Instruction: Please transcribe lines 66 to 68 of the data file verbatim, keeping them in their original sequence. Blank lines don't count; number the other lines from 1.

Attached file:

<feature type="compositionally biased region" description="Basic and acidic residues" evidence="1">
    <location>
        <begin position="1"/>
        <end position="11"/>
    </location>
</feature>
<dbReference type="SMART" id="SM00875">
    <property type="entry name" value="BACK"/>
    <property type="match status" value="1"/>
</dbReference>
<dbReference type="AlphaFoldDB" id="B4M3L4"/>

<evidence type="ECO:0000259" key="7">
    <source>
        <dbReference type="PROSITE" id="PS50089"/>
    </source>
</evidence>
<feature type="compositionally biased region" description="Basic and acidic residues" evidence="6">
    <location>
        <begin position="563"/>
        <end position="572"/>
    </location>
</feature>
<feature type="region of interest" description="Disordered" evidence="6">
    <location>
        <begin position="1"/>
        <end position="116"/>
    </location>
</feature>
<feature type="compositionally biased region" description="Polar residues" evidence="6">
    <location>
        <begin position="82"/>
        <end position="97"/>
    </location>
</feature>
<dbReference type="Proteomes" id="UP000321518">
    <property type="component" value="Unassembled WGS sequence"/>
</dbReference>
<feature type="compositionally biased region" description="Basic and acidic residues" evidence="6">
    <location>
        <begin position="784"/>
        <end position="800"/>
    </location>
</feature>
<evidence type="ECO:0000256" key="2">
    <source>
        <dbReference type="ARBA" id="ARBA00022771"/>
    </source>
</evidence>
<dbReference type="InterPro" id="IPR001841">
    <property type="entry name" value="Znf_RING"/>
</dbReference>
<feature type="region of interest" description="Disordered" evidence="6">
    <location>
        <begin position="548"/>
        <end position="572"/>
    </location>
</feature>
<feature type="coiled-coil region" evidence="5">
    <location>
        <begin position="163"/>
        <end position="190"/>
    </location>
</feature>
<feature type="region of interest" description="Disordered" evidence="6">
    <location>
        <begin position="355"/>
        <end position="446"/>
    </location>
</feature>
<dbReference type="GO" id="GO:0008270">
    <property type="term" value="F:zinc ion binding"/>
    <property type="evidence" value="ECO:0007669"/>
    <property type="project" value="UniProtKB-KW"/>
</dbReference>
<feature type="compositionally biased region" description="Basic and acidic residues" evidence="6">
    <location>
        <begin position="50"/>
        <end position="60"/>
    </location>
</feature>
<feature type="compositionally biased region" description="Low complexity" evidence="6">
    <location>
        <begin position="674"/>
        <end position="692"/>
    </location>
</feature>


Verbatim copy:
        <begin position="355"/>
        <end position="446"/>
    </location>